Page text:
This event could not have been possible without our generous sponsor, Amerisource, as well as a host of faculty, staff, Ambassador Council members, photographers and volunteers. Thank you for the gift of resources, time, effort and compassion to make Blue & White Night a very memorable evening.



Phase I Rendering | RWS Architects

Working goal of

$3.3 Million Exceeded

During the recent Blue & White Night back-to-school event, CCS Executive Director Stephen Novotny and Board President Chad Braun made the exciting announcement that generous donors have given $3,325,000 in cash and pledges to build our new campus life center and gym. Our working goal of $3.3 million has been exceeded! Braun, who is also co-chairman of the capital campaign, said, “On behalf of the Board, we cannot thank you enough for your generosity, and [we are thankful] for God’s provision upon our school to allow us to achieve that in such a short period of time.”

You can help us finish


As we move toward the end of our capital campaign, we’re excited to invite our students and school families to reach out to their personal networks to help us raise money for the future campus life center and gym. Student online giving pages provide an easy and convenient way to allow friends and family to join them to

Executive Director Stephen Novotny support Christian education in our community, to multiply the impact of limited resources, and to grow awareness of our school and our mission to new audiences. Now that we have reached our working goal, every dollar raised will reduce potential debt incurred as we move forward with phase one of our building project.

Please donate online at 10


A Capital Campaign for Cypress Christian School


Board President and Campaign Co-Chair

I am so thankful for all the donors who chose to join together and make this dream a reality.

We are Warriors! Our family has been a part of Cypress Christian for the past twelve years, and we have seen firsthand how God has continued to bless CCS over the years. Last year, as we launched the Advancing Excellence capital campaign, Kathy and I were excited at the opportunity to give toward our campus life center and gym project. We viewed this project as a way to advance the school’s mission for current families and for CCS families in the next generation.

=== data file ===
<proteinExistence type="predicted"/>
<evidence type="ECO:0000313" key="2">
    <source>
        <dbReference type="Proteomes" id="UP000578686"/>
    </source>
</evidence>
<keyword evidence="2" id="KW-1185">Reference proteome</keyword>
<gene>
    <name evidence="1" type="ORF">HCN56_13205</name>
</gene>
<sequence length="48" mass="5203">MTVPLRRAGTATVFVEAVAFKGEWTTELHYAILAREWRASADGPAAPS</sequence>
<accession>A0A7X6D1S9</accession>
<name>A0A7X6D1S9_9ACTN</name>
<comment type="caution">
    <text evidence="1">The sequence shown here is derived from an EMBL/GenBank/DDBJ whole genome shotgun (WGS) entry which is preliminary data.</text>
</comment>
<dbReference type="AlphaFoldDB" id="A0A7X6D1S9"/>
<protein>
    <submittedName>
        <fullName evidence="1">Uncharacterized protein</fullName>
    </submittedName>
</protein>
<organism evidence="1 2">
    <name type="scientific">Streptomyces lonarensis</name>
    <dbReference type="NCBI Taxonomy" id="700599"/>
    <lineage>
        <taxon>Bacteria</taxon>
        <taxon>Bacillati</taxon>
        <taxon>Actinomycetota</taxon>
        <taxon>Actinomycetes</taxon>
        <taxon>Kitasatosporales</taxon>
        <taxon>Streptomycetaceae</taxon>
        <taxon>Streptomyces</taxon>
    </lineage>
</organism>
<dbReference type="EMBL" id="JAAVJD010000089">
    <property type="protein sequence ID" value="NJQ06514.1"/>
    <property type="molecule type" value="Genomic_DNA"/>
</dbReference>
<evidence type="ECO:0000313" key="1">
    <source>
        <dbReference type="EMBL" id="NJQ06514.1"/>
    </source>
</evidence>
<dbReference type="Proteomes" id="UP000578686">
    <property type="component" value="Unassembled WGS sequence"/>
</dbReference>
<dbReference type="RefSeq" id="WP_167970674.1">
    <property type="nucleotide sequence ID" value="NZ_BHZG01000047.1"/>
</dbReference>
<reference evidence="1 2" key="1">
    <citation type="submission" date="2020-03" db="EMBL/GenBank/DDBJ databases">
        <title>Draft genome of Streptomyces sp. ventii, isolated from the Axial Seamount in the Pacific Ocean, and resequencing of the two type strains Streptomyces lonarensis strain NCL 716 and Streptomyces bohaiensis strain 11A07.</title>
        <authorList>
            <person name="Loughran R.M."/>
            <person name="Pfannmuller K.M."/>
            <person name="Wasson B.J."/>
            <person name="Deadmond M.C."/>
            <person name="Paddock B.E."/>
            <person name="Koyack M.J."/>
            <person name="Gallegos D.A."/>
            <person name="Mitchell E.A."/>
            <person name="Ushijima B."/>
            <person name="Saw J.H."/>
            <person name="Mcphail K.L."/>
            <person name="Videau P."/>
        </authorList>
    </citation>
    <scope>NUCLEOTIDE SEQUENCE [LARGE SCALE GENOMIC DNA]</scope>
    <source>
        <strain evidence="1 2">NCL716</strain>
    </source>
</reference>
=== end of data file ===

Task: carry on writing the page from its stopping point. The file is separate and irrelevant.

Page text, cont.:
It is exciting to see how the families of CCS have come together to achieve and exceed our working goal of $3.3 million. We are humbled and honored to be a part of this milestone and legacy in our school’s history. When we launched this capital campaign and building project, we knew that God was calling CCS to do something big and something that would have a lasting impact on our community. As we look ahead to the start of construction later this year, I pray for God’s continued hand of protection and blessing on CCS.



Be Imitators of God O

ur theme this year is “Be Imitators of God” and is taken from Ephesians 5:1. Students are challenged to make decisions based upon what they believe God would want them to do in every situation. God has given us the perfect example through the life of Jesus Christ, and we want to follow in His steps. Since our God does all things with excellence, we imitate our Creator when we pursue academic excellence and biblical values. At Cypress Christian School we also recognize the value and necessity of impacting our culture. At the beginning of the school year, one of our fourth grade students awoke one morning with a swollen mouth and tongue and painful abnormalities on her skin. She was taken to the hospital where her health rapidly declined. She was then transferred to Texas Children’s Hospital via ambulance. The doctors gave an initial diagnosis of Stevens-Johnson Syndrome, a rare and often fatal condition. Her prognosis was grim. If she survived, the doctors predicted that she would live with serious disabilities. She was kept in the isolation unit of the ICU with little hope of recovery. In the midst of these heart-wrenching circumstances, our CCS students, employees and families joined together in earnest prayer for this young girl. The CCS community poured out love to this family through cards, visits, gifts, meals and other acts of kindness. Much to the amazement of the medical community, her health began to rapidly improve. What looked to be a hopeless case now became an example to the physicians and the staff at the medical center of God’s miraculous power and healing. The doctors then predicted a long recovery time; however, she was released from the hospital within a week. Her mother said: “There are not enough words to share what it meant to see God’s face at every turn through this [ordeal]. The worst of the worst was always met with God’s presence and evidenced through the generous, kind and selfless actions of so many. Where does one begin to describe the level of gratitude to God and all those at CCS?”